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Nessie's Loch Ness Times

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Established December 3rd, 1996
         Saturday 25th January 2003
Issue No 316

Lament to a Scottish and SNP Patriot

Mourners united recently to pay tribute to staunch Scottish patriot and well respected politician Stewart Ewing.

The funeral of the husband of veteran Scottish National Party MSP Winnie Ewing was held at St Geraldine's Church in Lossiemouth. Among the 500 mourners attending the service included SNP Westminster leader Alex Salmond and SNP leader John Swinney, who paid tribute to a "fine man" who made an "outstanding public and private contribution to the cause of Scottish independence". The service was conducted by Rev Tommy Bryson, assisted by Rev Duncan Murray. Said Rev Bryson, "The church was filled to capacity and it was a very good service with a particularly Scottish theme. The family was very keen the service should be a "celebration of Stewart's life." Afterwards, a reception was held at the town's Stotfield Hotel. Mr Ewing died after a house fire at the couples home in Miltonduff, near Elgin. The 76 year old was overcome by smoke and taken to Dr Gray's Hospital in Elgin where he later died. Mrs Ewing was not at home at the time. The couple had been married for 47 years and have three children - Fergus Ewing MSP, Annabelle Ewing MP, and Terry Ewing, and three grandchildren - Ciara, Jamie and Sophie. Mr Ewing was also father-in-law to Margaret Ewing MSP, wife of Fergus. Mr Ewing was a prominent SNP activist and campaigner for Scottish independence. In the days following his tragic death, tributes flooded in from across the world of politics. Scotland's First Minister Jack McConnell said: "The thoughts of all of us in Scottish politics go out to Winnie and all her family at this tragic time." Mr Swinney said the party's thoughts were with Mrs Ewing and their children. SNP Westminster leader Alex Salmond added: "Stewart Ewing was a fine man and a tremendous support to Winnie over a long period in public life. "They were very much a political team. He will be sorely missed by the many people in the SNP who had great affection for the man and great respect for his wise council." Mr Ewing supported and advised his wife, who represents Highlands and Islands, in her political career, as her election agent and constituency manager. He was a chartered accountant with his own business for most of his adult life and he was also a senior lecturer in taxation at Strathclyde University. He stepped into front line politics himself when he defeated the former Labour group leader in Glasgow and won the council seat of Summerston in 1977, helping the SNP win control of Glasgow Corporation.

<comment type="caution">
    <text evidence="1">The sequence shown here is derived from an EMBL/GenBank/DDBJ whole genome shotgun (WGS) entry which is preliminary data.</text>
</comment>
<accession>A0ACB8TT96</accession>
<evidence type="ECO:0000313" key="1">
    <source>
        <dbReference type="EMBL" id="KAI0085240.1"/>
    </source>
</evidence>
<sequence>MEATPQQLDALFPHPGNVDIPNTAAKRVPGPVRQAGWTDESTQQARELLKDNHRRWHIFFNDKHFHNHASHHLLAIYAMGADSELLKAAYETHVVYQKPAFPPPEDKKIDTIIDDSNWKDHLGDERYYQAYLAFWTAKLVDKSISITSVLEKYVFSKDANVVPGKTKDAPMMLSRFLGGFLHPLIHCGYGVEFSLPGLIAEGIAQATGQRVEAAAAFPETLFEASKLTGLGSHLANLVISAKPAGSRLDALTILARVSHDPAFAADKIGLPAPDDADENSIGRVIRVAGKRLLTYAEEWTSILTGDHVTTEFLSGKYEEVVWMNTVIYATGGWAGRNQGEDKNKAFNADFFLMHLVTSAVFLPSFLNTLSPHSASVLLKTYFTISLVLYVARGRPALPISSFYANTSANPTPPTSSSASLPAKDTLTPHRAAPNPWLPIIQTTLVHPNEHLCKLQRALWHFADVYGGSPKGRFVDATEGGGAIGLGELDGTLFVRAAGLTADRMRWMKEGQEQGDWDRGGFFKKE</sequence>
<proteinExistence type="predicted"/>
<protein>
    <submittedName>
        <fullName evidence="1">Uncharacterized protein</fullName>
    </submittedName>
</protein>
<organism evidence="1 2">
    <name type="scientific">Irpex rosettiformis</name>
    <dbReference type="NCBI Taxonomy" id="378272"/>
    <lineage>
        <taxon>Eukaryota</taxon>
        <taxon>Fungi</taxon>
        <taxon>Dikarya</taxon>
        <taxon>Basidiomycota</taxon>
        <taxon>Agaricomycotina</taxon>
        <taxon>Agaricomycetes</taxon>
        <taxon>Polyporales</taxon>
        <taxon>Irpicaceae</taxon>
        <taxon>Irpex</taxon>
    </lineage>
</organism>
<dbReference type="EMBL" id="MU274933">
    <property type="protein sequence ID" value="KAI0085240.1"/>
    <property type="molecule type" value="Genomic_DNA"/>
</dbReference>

Community Spirit

Several Highland communities scooped a clutch of gongs recently, in a national awards ceremony which recognised their work. Cromarty won the Young People category and Newtonmore came first in the Business category in the Calor Scottish Community of the Year Awards. Boat of Garten Community Council was also highly commended in the Young People and Older People categories and was commended for the Business and Community Life categories. The winners were announced by Magnus Magnusson at a ceremony in Edinburgh. Calor communications manager Gavin Tomlinson said: "Cromarty and District Community Council achieved the difficult task of involving all the local primary school children in the Hugh Miller bicentenary when they produced and starred in their own opera based on his life. "They were able to involve the older youths in a video project about the opera, which is soon to be featured in a BBC television programme. "The community has continued to preserve this conservation town with the development and refurbishment of the harbour area."

Youngsters on Pilgrimage

Keen walkers and auxiliary nurse Dorothy Ahern raised more than 460 to enable a Highland child to visit Lourdes during Easter. Mrs Ahern of Inverness, recently tackled the 73 mile Great Glen Way, which links Fort William with Inverness, to raise money for the Children's Pilgrimage Trust. Each year, the charity arranges for 12 children with a wide range of disabilities from the region to spend a week in the French Pyrenean town. Mrs Ahern, who works in the accident and emergency department at Raigmore Hospital, knows some of the trust's volunteers - including the holiday organiser Margaret Lamond - and decided to undertake the fundraising walk. She explained that although the children's costs were met by the trust, the volunteer carers who accompanied them, paid their own fares. "I have never been there myself as a carer, Mrs Ahern revealed. "Hopefully, one of these years I will go." Her sponsored walk took five days, during which time Mrs Ahern was accompanied by two other nurses from Raigmore Hospital. Lorraine Duff raised money for Macmillan Cancer Relief and Norma Finlayson raised money for the Chest Unit and Ward 11 at the hospital.

Local People Get a Say